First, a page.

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This Is Panic: Smuggling Diamonds Out Of India

Tyler Durden's picture




 

Submitted by Simon Black of Sovereign Man blog,

Asia is a damned excited part of the world. And Singapore is the financial epicenter of all of it.

For the last 24-hours, banker and fund manager friends of mine have been telling me stories about oil refinery deals in North Korea, their crazy investments in Myanmar, and the utter exodus of global wealth that is finding its way to Singapore.

My colleagues reported that in the last few weeks they’ve begun seeing two new groups moving serious money into Singapore– customers from Japan and India.

Both are very clear-cut cases of people who need to get their money out of dodge ASAP.

In Japan, the government has indebted itself to the tune of 230% of GDP… a total exceeding ONE QUADRILLION yen. That’s a “1? with 15 zerooooooooooooooos after it.

And according to the Japanese government’s own figures, they spent a mind-boggling 24.3% of their entire national tax revenue just to pay interest on the debt last year!

Apparently somewhere between this untenable fiscal position and the radiation leak at Fukishima, a few Japanese people realized that their confidence in the system was misguided.

So they came to Singapore. Or at least, they sent some funds here.

Now, if the government defaults on its debts or ignites a currency crisis (both likely scenarios given the raw numbers), then those folks will at least preserve a portion of their savings in-tact.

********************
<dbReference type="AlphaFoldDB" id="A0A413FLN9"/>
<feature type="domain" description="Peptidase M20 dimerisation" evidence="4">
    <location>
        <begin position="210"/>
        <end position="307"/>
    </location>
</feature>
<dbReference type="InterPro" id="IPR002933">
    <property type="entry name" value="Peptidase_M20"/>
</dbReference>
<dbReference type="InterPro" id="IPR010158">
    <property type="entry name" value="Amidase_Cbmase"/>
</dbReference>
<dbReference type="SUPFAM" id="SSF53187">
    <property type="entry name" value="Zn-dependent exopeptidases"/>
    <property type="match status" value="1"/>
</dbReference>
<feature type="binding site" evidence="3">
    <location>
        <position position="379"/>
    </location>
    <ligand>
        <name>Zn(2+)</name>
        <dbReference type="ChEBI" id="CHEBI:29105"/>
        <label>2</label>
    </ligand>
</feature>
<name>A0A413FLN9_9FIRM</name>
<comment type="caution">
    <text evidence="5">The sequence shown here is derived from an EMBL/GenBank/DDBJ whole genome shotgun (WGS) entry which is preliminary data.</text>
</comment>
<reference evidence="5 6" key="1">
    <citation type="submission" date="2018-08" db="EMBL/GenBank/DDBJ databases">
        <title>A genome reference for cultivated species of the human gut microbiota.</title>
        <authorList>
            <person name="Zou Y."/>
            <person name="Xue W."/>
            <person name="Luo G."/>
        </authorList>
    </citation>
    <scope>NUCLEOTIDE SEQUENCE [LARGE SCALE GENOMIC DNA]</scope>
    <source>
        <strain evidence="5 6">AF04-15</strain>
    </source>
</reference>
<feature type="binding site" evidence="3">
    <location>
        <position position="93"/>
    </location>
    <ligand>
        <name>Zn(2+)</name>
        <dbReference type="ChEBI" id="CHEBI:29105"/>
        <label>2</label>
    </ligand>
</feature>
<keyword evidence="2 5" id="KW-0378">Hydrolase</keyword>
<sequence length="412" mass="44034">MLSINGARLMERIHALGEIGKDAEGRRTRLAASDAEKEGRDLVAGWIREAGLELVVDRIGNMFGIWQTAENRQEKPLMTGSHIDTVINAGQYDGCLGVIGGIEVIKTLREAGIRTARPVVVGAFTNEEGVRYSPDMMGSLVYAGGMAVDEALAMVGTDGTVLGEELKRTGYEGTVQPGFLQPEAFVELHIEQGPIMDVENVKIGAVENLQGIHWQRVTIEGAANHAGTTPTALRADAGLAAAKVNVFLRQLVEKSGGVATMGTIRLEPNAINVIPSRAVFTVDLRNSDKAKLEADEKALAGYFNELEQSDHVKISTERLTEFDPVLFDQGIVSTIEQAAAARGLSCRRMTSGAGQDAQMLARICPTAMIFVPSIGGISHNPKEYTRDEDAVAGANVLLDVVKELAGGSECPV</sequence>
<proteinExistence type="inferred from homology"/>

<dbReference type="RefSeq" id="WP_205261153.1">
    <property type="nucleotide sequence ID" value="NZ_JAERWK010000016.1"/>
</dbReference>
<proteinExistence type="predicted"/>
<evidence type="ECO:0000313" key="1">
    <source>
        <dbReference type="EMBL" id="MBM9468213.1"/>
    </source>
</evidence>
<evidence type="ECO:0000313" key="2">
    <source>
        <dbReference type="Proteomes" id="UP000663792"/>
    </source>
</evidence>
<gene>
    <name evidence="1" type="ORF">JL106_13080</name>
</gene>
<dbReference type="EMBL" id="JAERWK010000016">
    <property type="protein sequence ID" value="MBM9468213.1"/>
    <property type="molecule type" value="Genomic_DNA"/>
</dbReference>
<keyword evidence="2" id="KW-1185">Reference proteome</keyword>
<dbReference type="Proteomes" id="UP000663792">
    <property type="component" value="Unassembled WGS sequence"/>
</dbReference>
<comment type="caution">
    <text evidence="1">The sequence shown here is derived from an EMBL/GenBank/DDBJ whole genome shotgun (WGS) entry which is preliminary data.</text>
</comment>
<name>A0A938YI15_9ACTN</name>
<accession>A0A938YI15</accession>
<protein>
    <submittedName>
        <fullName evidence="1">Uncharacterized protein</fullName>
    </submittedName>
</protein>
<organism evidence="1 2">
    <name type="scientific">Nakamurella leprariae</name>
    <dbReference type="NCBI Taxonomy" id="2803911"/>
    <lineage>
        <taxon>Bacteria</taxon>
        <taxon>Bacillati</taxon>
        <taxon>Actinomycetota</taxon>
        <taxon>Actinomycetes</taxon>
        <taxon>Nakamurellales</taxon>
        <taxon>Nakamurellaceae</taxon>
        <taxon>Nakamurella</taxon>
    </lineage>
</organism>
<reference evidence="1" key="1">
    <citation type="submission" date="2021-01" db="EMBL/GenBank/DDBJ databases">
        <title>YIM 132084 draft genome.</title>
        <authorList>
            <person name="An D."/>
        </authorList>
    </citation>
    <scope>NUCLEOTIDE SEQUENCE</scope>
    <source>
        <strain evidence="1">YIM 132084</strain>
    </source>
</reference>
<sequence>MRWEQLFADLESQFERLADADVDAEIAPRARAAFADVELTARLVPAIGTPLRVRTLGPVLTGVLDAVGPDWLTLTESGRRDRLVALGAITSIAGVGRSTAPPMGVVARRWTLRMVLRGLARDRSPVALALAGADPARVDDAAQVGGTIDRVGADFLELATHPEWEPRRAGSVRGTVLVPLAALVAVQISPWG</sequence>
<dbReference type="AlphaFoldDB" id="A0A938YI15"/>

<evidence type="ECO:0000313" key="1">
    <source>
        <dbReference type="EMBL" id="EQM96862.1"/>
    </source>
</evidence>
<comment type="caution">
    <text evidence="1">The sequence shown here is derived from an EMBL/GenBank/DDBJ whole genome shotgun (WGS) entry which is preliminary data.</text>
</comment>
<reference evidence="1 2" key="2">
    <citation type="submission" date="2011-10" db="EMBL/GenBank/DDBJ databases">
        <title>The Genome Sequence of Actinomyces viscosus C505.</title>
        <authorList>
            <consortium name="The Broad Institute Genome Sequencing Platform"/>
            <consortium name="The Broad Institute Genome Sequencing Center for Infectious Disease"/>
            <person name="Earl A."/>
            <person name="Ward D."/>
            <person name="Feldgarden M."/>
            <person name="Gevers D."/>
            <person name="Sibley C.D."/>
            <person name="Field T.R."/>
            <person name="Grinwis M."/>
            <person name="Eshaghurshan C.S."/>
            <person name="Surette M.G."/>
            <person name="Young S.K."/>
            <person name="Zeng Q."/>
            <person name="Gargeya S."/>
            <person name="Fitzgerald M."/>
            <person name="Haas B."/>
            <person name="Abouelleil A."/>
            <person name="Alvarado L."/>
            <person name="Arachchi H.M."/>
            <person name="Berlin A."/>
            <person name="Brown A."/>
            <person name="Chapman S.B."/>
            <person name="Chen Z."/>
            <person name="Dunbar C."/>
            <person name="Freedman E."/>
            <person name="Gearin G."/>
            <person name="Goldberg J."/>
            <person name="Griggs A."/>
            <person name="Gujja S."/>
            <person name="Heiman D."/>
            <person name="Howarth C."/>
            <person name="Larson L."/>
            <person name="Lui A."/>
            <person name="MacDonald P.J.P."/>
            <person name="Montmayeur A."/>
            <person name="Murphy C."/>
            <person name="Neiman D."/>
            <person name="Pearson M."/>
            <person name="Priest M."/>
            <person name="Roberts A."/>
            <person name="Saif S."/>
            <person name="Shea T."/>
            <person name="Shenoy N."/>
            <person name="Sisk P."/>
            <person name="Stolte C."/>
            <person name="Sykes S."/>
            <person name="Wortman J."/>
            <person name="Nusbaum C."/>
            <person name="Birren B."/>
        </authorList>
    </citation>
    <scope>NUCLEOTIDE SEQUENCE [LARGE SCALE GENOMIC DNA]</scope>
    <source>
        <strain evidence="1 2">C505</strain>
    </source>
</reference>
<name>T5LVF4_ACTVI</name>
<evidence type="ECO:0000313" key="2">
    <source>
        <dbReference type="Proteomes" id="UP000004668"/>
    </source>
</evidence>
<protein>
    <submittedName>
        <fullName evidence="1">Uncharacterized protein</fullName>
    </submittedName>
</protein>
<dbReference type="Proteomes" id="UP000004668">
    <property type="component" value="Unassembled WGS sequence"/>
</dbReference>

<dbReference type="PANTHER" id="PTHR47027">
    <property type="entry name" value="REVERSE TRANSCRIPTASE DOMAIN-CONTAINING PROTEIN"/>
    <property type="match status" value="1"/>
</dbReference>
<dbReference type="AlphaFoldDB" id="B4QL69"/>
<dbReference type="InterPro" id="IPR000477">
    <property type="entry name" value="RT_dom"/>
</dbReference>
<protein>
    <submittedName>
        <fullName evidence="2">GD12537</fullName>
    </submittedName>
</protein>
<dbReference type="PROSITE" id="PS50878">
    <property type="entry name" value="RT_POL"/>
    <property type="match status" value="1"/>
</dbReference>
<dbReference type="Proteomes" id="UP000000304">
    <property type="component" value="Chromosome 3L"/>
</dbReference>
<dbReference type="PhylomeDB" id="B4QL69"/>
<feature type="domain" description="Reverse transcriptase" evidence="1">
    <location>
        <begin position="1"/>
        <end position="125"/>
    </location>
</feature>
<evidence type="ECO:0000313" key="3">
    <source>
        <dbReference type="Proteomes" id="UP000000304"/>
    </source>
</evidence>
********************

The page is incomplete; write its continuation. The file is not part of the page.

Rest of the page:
But if nothing happens and Japan limps along, they won’t be worse off for having some cash in a strong, stable, well-capitalized banking jurisdiction like Singapore.

India, however, is an entirely different story. It’s already melting down.

My colleagues tell me that Indian nationals are coming here by the planeful trying to move their money to Singapore.

Over the last three months, markets in India have gone haywire, and the currency (rupee) has dropped 20%. This is an astounding move for a currency, especially for such a large economy.

As a result, the government in India has imposed severe capital controls. They’ve locked people’s funds down, restricted foreign accounts, and curbed gold imports.

People are panicking. They’ve already lost confidence in the system... and as the rupee plummets, they’re taking whatever they can to Singapore.

As one of my bankers put it, “They’re getting killed on the exchange rates. But even with the rupee as low as it is, they’re still changing their money and bringing it here.”

Many of them are taking serious risks to do so. I’ve been told that some wealthy Indians are trying to smuggle in diamonds... anything they can do to skirt the controls.

(This doesn’t exactly please the regulators here who have been trying to put a more compliant face on Singapore’s once-cowboy banking system...)

The contrast is very interesting.

From Japan, people who see the writing on the wall just want to be prepared with a sensible solution. They’re taking action before anything happens.

From India, though, people are in a panicked frenzy. They waited until AFTER the crisis began to start taking any of these steps. As a result, they’re suffering heavy losses and taking substantial risks.

The same contrast holds true for anyone else.

Each of the international diversification topics we routinely discuss– like establishing a foreign bank account or second residency overseas– make sense in theory, on an intellectual level.

But they might not be a priority right now. Life gets in the way.

Looking at the contrast between these two groups, though, underscores how important it is to take these steps early while the window of opportunity is still open.

 

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